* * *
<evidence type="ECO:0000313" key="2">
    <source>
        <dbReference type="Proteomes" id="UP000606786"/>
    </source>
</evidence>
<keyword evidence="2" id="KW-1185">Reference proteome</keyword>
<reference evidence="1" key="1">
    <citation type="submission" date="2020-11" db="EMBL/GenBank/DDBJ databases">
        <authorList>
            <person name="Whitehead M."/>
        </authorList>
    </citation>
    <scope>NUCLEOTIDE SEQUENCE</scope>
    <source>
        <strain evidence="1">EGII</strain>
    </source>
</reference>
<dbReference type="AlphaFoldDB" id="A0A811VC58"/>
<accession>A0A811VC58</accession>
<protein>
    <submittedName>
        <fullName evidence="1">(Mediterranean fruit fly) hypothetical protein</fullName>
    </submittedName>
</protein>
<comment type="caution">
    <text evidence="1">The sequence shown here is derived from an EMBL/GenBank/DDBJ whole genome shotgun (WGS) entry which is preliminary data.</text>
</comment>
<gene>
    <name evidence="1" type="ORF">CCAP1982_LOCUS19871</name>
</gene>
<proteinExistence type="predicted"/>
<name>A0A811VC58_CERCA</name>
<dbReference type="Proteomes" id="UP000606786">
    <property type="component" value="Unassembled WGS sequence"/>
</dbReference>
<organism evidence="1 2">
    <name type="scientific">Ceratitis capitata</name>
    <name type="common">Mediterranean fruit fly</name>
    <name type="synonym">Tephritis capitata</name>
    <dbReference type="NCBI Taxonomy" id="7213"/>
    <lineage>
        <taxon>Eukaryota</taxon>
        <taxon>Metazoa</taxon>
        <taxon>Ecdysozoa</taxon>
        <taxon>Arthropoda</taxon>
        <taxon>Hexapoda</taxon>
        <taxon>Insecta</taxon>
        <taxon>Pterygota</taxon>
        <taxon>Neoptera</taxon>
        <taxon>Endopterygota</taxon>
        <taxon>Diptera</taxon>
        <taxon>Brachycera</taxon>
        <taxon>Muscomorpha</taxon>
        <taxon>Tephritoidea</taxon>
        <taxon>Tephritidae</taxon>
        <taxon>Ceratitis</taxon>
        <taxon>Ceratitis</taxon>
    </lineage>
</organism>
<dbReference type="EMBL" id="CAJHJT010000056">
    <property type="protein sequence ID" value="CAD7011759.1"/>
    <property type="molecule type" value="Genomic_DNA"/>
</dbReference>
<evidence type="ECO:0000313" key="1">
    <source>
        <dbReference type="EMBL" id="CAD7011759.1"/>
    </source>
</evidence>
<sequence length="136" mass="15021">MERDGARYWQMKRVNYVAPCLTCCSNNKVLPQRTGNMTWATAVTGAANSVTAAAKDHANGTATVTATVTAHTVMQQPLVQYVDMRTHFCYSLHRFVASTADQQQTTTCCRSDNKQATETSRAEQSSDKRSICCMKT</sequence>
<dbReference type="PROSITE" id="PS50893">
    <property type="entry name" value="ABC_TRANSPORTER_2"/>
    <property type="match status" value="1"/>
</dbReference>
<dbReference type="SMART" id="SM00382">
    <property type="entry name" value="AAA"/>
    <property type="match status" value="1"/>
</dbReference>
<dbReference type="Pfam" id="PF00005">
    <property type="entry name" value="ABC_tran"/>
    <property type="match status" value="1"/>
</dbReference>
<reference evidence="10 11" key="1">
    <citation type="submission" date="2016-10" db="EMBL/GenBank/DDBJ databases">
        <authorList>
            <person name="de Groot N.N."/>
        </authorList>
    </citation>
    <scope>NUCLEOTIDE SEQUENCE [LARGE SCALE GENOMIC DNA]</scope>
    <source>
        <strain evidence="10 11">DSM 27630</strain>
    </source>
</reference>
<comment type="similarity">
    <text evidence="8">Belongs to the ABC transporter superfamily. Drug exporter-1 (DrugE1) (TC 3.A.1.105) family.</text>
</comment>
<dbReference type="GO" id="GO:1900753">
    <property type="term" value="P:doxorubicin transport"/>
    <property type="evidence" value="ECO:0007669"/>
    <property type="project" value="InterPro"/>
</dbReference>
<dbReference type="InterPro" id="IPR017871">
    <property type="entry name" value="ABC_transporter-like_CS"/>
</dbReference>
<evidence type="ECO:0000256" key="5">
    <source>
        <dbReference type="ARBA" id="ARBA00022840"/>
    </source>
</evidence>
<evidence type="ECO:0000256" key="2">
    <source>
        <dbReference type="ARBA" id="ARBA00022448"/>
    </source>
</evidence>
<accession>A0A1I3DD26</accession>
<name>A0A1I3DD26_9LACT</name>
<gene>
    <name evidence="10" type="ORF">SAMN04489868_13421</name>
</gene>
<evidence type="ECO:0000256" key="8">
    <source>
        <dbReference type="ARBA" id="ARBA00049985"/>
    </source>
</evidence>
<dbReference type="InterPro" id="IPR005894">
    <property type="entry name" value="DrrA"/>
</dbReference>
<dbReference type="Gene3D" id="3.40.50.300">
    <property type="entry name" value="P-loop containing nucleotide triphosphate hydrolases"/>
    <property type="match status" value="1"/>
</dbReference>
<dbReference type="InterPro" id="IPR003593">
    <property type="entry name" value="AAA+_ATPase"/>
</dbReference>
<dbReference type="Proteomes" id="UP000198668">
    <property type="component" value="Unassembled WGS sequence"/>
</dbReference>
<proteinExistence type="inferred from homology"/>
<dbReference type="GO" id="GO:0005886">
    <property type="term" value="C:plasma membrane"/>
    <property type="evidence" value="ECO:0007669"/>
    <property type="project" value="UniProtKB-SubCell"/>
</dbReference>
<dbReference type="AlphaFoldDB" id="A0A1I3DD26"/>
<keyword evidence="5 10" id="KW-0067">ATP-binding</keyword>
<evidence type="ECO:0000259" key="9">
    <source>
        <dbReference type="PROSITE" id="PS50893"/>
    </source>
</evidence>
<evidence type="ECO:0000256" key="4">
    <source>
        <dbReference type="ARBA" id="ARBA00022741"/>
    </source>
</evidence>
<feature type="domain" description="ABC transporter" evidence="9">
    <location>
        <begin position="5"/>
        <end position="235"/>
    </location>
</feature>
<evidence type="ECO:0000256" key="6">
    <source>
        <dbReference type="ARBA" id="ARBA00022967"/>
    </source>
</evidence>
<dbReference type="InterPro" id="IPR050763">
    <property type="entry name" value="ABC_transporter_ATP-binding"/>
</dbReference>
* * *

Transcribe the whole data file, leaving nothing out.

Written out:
<evidence type="ECO:0000313" key="2">
    <source>
        <dbReference type="Proteomes" id="UP000606786"/>
    </source>
</evidence>
<keyword evidence="2" id="KW-1185">Reference proteome</keyword>
<reference evidence="1" key="1">
    <citation type="submission" date="2020-11" db="EMBL/GenBank/DDBJ databases">
        <authorList>
            <person name="Whitehead M."/>
        </authorList>
    </citation>
    <scope>NUCLEOTIDE SEQUENCE</scope>
    <source>
        <strain evidence="1">EGII</strain>
    </source>
</reference>
<dbReference type="AlphaFoldDB" id="A0A811VC58"/>
<accession>A0A811VC58</accession>
<protein>
    <submittedName>
        <fullName evidence="1">(Mediterranean fruit fly) hypothetical protein</fullName>
    </submittedName>
</protein>
<comment type="caution">
    <text evidence="1">The sequence shown here is derived from an EMBL/GenBank/DDBJ whole genome shotgun (WGS) entry which is preliminary data.</text>
</comment>
<gene>
    <name evidence="1" type="ORF">CCAP1982_LOCUS19871</name>
</gene>
<proteinExistence type="predicted"/>
<name>A0A811VC58_CERCA</name>
<dbReference type="Proteomes" id="UP000606786">
    <property type="component" value="Unassembled WGS sequence"/>
</dbReference>
<organism evidence="1 2">
    <name type="scientific">Ceratitis capitata</name>
    <name type="common">Mediterranean fruit fly</name>
    <name type="synonym">Tephritis capitata</name>
    <dbReference type="NCBI Taxonomy" id="7213"/>
    <lineage>
        <taxon>Eukaryota</taxon>
        <taxon>Metazoa</taxon>
        <taxon>Ecdysozoa</taxon>
        <taxon>Arthropoda</taxon>
        <taxon>Hexapoda</taxon>
        <taxon>Insecta</taxon>
        <taxon>Pterygota</taxon>
        <taxon>Neoptera</taxon>
        <taxon>Endopterygota</taxon>
        <taxon>Diptera</taxon>
        <taxon>Brachycera</taxon>
        <taxon>Muscomorpha</taxon>
        <taxon>Tephritoidea</taxon>
        <taxon>Tephritidae</taxon>
        <taxon>Ceratitis</taxon>
        <taxon>Ceratitis</taxon>
    </lineage>
</organism>
<dbReference type="EMBL" id="CAJHJT010000056">
    <property type="protein sequence ID" value="CAD7011759.1"/>
    <property type="molecule type" value="Genomic_DNA"/>
</dbReference>
<evidence type="ECO:0000313" key="1">
    <source>
        <dbReference type="EMBL" id="CAD7011759.1"/>
    </source>
</evidence>
<sequence length="136" mass="15021">MERDGARYWQMKRVNYVAPCLTCCSNNKVLPQRTGNMTWATAVTGAANSVTAAAKDHANGTATVTATVTAHTVMQQPLVQYVDMRTHFCYSLHRFVASTADQQQTTTCCRSDNKQATETSRAEQSSDKRSICCMKT</sequence>
<dbReference type="PROSITE" id="PS50893">
    <property type="entry name" value="ABC_TRANSPORTER_2"/>
    <property type="match status" value="1"/>
</dbReference>
<dbReference type="SMART" id="SM00382">
    <property type="entry name" value="AAA"/>
    <property type="match status" value="1"/>
</dbReference>
<dbReference type="Pfam" id="PF00005">
    <property type="entry name" value="ABC_tran"/>
    <property type="match status" value="1"/>
</dbReference>
<reference evidence="10 11" key="1">
    <citation type="submission" date="2016-10" db="EMBL/GenBank/DDBJ databases">
        <authorList>
            <person name="de Groot N.N."/>
        </authorList>
    </citation>
    <scope>NUCLEOTIDE SEQUENCE [LARGE SCALE GENOMIC DNA]</scope>
    <source>
        <strain evidence="10 11">DSM 27630</strain>
    </source>
</reference>
<comment type="similarity">
    <text evidence="8">Belongs to the ABC transporter superfamily. Drug exporter-1 (DrugE1) (TC 3.A.1.105) family.</text>
</comment>
<dbReference type="GO" id="GO:1900753">
    <property type="term" value="P:doxorubicin transport"/>
    <property type="evidence" value="ECO:0007669"/>
    <property type="project" value="InterPro"/>
</dbReference>
<dbReference type="InterPro" id="IPR017871">
    <property type="entry name" value="ABC_transporter-like_CS"/>
</dbReference>
<evidence type="ECO:0000256" key="5">
    <source>
        <dbReference type="ARBA" id="ARBA00022840"/>
    </source>
</evidence>
<evidence type="ECO:0000256" key="2">
    <source>
        <dbReference type="ARBA" id="ARBA00022448"/>
    </source>
</evidence>
<accession>A0A1I3DD26</accession>
<name>A0A1I3DD26_9LACT</name>
<gene>
    <name evidence="10" type="ORF">SAMN04489868_13421</name>
</gene>
<evidence type="ECO:0000256" key="8">
    <source>
        <dbReference type="ARBA" id="ARBA00049985"/>
    </source>
</evidence>
<dbReference type="InterPro" id="IPR005894">
    <property type="entry name" value="DrrA"/>
</dbReference>
<dbReference type="Gene3D" id="3.40.50.300">
    <property type="entry name" value="P-loop containing nucleotide triphosphate hydrolases"/>
    <property type="match status" value="1"/>
</dbReference>
<dbReference type="InterPro" id="IPR003593">
    <property type="entry name" value="AAA+_ATPase"/>
</dbReference>
<dbReference type="Proteomes" id="UP000198668">
    <property type="component" value="Unassembled WGS sequence"/>
</dbReference>
<proteinExistence type="inferred from homology"/>
<dbReference type="GO" id="GO:0005886">
    <property type="term" value="C:plasma membrane"/>
    <property type="evidence" value="ECO:0007669"/>
    <property type="project" value="UniProtKB-SubCell"/>
</dbReference>
<dbReference type="AlphaFoldDB" id="A0A1I3DD26"/>
<keyword evidence="5 10" id="KW-0067">ATP-binding</keyword>
<evidence type="ECO:0000259" key="9">
    <source>
        <dbReference type="PROSITE" id="PS50893"/>
    </source>
</evidence>
<evidence type="ECO:0000256" key="4">
    <source>
        <dbReference type="ARBA" id="ARBA00022741"/>
    </source>
</evidence>
<feature type="domain" description="ABC transporter" evidence="9">
    <location>
        <begin position="5"/>
        <end position="235"/>
    </location>
</feature>
<evidence type="ECO:0000256" key="6">
    <source>
        <dbReference type="ARBA" id="ARBA00022967"/>
    </source>
</evidence>
<dbReference type="InterPro" id="IPR050763">
    <property type="entry name" value="ABC_transporter_ATP-binding"/>
</dbReference>